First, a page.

Smart Museum: What is Sculpture ?
In an artworld where breaking boundaries is the rule, rather than the exception, we might better ask "who makes an object a sculpture?"
Millions of Brillo boxes on supermarket shelves do not qualify -- but one of them may be called "sculpture" if put on display in an art museum.
But still, in this exhibition, viewers are encouraged to examine their own experiences to seek the answer, led, appropriately enough, by a group that calls itself "500 Clown".
"We invite you to move from passive visitors in the galleries to active participants in co-creating the Museum." say the clowns -- but this "co-creation" is no more active than any other act of looking, which cannot help but be co-creative because that's how the human eye/mind works.
The Good, Bad, Ugly exhibit at the DePaul Museum a few years back was a more sincere invitation for participation, offering explanations for why some pieces were being considered for museum de-acquisition, and asking viewers to vote their response.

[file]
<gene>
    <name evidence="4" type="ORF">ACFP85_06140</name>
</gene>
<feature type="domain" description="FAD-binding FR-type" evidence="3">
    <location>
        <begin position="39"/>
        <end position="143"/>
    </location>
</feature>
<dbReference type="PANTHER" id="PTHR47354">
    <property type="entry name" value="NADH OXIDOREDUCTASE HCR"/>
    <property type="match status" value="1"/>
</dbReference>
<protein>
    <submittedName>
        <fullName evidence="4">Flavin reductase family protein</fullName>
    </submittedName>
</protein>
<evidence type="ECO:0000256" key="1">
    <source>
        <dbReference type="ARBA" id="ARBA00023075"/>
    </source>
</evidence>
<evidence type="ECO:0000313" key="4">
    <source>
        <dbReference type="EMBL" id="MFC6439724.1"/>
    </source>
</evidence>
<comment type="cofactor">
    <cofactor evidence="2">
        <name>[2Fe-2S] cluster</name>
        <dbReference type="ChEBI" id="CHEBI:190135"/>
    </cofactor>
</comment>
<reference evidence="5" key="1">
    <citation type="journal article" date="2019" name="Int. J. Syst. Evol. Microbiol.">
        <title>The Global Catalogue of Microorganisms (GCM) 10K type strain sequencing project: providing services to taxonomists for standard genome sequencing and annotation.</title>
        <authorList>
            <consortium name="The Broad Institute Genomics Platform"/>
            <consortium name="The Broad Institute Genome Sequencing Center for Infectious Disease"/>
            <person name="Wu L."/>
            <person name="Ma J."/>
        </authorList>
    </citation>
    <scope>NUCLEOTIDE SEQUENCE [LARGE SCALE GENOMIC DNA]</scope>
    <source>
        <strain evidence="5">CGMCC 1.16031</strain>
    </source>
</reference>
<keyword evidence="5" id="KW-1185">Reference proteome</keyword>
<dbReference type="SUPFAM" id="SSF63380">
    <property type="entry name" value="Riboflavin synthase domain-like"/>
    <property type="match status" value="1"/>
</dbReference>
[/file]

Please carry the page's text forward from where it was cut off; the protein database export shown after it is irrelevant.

This post is my form of viewer participation - beginning with the sculpture shown above --- because it's one of my favorites in the Smart museum's collection, though it was not included in this show.
Mainstream figure sculpture fled from any sense of social idealism in the 1950's -- and I'm not fond of it.
But the Smart can fill an entire small gallery with this genre -- and it's interesting to see these pieces side by side.
This youthful Richard Hunt piece looked pretty good in the same room -- and it felt quite figurative - and jaunty.
Moving over to something quite different - this case offers an interesting juxtaposition of Art Deco neo-Egyptian (made by an Armenian) --- with a piece made by an actual contemporary Egyptian.
The stillness and power of ancient Egyptian sculpture is apparently being sought - but not being achieved.
This piece is more pleasantly decorative -- but still feels 5,000 years removed from the Old Kingdom.
The museum does not seem to have much African sculpture -- is this the only piece ?
As sculpture, it hardly compares with the Great Bieri at the Met.
This local artist is much better known as a painter - but this is respectable venture into a very different medium. And it has more in common with ancient Egyptian sculpture than the attempted imitations shown earlier in this post.
These small pieces are much less impressive than the large-scale piece up in Evanston, just outside the Block Museum. I'd rather just look at gourds.
Not that similar fragments could not be found in any junk yard -- but still, I like this one.
It does feel like it's been composed as something of an ebullient ornamental riff - doing the same thing with fragments of colored metal that other ABX artists were doing with gobs of paint.